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Worked with Malfin Glass
Jean Sala (1895 – 1965) was a Spanish glassmaker and designer. With his glassmaker father, he arrived in Paris in 1905. He designed clear crystal vases and chandeliers for the Cristalleries de Saint-Louis while working in his father’s studio.
He was primarily taught by his glassblower father and is now regarded as one of the most accomplished Art Deco glass artists. He created a range of funny, spontaneous designs from his little atelier on the Left Bank, which usually included a simple form and applied ornamental embellishments. In contrast to his contemporaries’ sophisticated work, Sala’s creations made use of the textural aspects of malfin glass, a coarse substance loaded with bubbles and imperfections. Sala displayed his work in several notable Paris galleries, including Galerie Georges Petit and Rouard, and at the significant yearly salons of the time, such as the Salon d’Automne and the Société des Artistes Décorateurs. Antoine Bourdelle and Marcel Sandoz, two sculptors, were among his acquaintances, and he occasionally cast pieces in glass by them.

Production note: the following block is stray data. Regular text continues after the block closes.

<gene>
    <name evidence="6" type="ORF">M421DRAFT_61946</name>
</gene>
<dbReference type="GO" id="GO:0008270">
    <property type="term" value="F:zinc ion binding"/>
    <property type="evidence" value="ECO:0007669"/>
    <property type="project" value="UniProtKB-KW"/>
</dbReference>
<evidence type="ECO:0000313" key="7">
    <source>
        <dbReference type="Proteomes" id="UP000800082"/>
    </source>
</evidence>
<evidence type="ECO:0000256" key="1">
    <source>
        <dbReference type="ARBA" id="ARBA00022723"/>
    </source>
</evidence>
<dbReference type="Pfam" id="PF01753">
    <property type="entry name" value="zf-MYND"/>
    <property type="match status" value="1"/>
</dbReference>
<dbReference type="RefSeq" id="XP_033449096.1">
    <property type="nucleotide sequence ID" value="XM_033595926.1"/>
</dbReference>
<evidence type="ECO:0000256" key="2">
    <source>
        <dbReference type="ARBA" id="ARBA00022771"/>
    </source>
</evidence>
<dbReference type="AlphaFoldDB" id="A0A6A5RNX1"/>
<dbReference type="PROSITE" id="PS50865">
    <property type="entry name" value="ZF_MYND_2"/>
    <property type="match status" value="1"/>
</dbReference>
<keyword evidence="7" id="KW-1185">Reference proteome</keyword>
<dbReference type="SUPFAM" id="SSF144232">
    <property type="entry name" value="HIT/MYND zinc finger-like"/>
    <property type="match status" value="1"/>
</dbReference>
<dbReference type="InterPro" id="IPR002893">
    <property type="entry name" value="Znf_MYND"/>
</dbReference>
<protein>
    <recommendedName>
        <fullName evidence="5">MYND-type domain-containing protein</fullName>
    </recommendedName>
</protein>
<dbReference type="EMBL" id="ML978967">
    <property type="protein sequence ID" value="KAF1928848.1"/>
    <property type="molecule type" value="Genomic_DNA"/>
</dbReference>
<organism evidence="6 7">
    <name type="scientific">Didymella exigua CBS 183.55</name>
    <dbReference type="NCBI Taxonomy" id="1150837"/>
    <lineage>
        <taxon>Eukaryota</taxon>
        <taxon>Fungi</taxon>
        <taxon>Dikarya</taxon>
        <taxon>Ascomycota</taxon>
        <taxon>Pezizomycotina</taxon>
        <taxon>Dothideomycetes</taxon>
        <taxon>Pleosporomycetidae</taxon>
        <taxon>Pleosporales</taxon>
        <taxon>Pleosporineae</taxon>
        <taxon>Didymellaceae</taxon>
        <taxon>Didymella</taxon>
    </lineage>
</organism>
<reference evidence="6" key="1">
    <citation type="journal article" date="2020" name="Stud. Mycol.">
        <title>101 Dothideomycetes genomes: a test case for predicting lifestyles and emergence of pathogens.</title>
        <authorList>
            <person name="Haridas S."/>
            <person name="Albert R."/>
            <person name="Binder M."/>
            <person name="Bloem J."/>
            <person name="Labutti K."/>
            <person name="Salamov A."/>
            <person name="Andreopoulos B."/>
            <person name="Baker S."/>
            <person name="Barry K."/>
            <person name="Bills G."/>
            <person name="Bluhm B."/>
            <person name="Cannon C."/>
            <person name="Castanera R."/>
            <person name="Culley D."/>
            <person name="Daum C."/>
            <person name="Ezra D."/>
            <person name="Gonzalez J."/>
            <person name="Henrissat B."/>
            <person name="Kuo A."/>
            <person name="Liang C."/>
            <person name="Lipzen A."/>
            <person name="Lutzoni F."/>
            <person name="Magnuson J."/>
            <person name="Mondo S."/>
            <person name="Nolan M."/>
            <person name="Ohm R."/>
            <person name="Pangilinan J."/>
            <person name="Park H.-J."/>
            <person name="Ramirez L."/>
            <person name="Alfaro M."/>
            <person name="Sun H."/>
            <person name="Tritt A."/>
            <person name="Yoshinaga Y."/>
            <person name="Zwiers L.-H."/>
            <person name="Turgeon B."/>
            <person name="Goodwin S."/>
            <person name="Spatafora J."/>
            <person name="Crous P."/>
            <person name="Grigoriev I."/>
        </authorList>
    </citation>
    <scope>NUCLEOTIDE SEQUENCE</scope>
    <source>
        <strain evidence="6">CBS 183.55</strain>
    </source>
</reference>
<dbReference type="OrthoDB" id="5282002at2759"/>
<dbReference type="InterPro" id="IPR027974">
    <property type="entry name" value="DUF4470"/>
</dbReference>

In c1953, he moved away from glassmaking and into the antiquities business.
Byars, M., & Riley, T. (2004). The design encyclopedia. Laurence King Publishing.
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